In this week’s tip, we’ll be scratching the surface when it comes to topsoil, garden soil, and loam. Entire books can and have been written on these topics, but in the interest of brevity, more detailed descriptions will be omitted.

Topsoil generally refers to the top 2 inch layer of ground. This is where the highest concentration of nutrients and microorganisms live. Topsoil can reach up to 12″ deep, with the depth measured down to the subsoil, which is the next layer of hard packed soil underneath the topsoil. While the term is often used very loosely, in Ontario, topsoil has certain requirements it must meet in terms of texture, pH and salt content.

Garden soil is similar to topsoil, but typically refers to soil that has been prepared or amended to be suitable to grow a variety of plants. These amendments can include, but is not limited to composted manure, worm castings, fertilizer and peat moss. Like topsoil, the texture can vary based on the composition of sand, clay, silt, and organic matter. Often the terms topsoil and garden soil are used interchangeably.

Loam refers to a balanced soil with almost equal parts of sand, silt, and clay. The amount of organic matter in loam doesn’t make a difference in classifying soil as loam.

Loam, topsoil, and garden soil are terms that are often loosely used and other interchangeably. Topsoil can be loamy soil, if it is found in the top few inches of the earth and made up of equal parts of sand, silt, and clay. It can also be called loamy garden soil if used in the garden.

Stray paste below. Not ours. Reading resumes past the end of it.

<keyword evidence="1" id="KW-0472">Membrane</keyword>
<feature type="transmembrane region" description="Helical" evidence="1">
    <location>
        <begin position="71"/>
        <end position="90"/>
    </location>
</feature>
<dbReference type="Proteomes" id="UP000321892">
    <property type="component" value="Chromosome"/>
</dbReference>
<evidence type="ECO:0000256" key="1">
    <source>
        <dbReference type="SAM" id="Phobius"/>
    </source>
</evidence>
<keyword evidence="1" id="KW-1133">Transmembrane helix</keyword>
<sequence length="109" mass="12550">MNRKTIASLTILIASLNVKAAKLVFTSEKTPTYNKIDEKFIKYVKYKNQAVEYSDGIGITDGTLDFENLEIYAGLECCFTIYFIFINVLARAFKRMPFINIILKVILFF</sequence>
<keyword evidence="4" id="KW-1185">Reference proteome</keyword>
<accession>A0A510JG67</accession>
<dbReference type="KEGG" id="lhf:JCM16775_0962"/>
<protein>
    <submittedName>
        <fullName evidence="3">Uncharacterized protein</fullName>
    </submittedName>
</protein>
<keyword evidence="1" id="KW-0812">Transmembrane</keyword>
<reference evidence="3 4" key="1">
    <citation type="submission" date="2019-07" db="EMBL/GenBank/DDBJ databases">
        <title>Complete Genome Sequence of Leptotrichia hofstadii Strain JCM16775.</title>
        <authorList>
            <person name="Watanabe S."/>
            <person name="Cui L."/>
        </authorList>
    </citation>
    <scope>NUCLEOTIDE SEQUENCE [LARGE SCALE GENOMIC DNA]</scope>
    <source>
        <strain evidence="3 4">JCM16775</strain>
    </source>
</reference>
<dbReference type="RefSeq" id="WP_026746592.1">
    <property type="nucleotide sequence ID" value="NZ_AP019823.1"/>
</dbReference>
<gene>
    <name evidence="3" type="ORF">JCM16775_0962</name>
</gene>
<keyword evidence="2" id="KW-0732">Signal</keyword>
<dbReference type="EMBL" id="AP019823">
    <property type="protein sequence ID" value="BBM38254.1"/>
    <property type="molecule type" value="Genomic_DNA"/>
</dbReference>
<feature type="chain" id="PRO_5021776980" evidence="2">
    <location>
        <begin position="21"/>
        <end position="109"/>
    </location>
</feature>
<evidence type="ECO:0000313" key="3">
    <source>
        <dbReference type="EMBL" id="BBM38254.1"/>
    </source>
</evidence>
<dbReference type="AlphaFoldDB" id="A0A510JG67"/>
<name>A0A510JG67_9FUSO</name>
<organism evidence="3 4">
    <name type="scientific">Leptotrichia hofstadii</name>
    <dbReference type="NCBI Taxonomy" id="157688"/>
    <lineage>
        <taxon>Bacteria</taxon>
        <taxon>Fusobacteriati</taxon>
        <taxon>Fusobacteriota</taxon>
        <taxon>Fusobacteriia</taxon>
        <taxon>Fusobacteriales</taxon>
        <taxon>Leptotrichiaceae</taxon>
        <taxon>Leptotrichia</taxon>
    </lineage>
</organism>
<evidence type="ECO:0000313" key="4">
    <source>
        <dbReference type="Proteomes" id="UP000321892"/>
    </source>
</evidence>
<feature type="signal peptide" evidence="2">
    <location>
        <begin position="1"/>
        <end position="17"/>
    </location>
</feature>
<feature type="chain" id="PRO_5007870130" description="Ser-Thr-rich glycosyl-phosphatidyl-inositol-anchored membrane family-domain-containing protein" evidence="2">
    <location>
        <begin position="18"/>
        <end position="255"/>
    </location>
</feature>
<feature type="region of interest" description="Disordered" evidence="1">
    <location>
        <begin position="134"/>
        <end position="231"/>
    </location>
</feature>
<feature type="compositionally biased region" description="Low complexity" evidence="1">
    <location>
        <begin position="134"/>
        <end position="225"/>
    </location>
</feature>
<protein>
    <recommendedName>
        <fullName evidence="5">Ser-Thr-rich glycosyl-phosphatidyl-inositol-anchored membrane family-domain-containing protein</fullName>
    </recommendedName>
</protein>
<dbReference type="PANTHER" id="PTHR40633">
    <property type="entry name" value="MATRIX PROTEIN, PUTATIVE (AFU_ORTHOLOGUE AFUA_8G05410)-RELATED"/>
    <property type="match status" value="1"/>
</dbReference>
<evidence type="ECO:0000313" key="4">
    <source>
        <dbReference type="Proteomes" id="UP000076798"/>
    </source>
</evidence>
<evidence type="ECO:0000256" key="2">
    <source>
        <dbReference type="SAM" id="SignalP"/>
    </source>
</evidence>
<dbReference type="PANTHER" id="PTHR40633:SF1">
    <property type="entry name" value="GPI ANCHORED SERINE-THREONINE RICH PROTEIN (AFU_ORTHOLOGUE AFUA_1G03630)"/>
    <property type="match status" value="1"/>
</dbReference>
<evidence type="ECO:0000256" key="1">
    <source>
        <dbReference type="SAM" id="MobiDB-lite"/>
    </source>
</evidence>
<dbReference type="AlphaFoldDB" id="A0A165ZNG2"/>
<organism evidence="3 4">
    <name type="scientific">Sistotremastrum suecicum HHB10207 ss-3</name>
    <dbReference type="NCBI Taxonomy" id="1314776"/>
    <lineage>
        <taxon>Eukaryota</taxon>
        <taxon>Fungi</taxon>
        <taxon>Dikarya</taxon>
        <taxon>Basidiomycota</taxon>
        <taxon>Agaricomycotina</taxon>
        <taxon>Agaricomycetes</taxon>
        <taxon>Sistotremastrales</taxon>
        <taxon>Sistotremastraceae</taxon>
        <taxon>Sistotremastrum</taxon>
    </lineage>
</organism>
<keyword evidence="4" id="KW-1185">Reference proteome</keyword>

To add to the confusion, some garden centers we’ve talked to generalize top soil to mean a product that is inferior to garden soil. In addition, some of the topsoil and garden soil bags commercially sold don’t specify the ratio of sand, silt, clay, and organic matter so you don’t always know what you are getting.

We recommend that if you are looking for soil for your garden, ask as many questions as you can about the composition of what you are buying. Here are some of the things you should ask:

  1. What kind of soil is it (ex. clay, loam, sand, sandy-loam, clay-loam)
  2. What is the pH of the soil?
  3. What kind of ingredients are in the mix?
  4. Is it certified for use in organic agriculture? (ex. is it OMRI listed)
  5. Is it tested for heavy metals or other harmful ingredients?

While some soil companies will claim their blend is proprietary and won’t share exact details, the more questions you ask, the better informed you will be. Also assess your needs and requirements. Seeding a new lawn will require different soil than a vegetable garden. If your garden has drainage or flooding issues, different ingredients can potentially help minimize certain issues.

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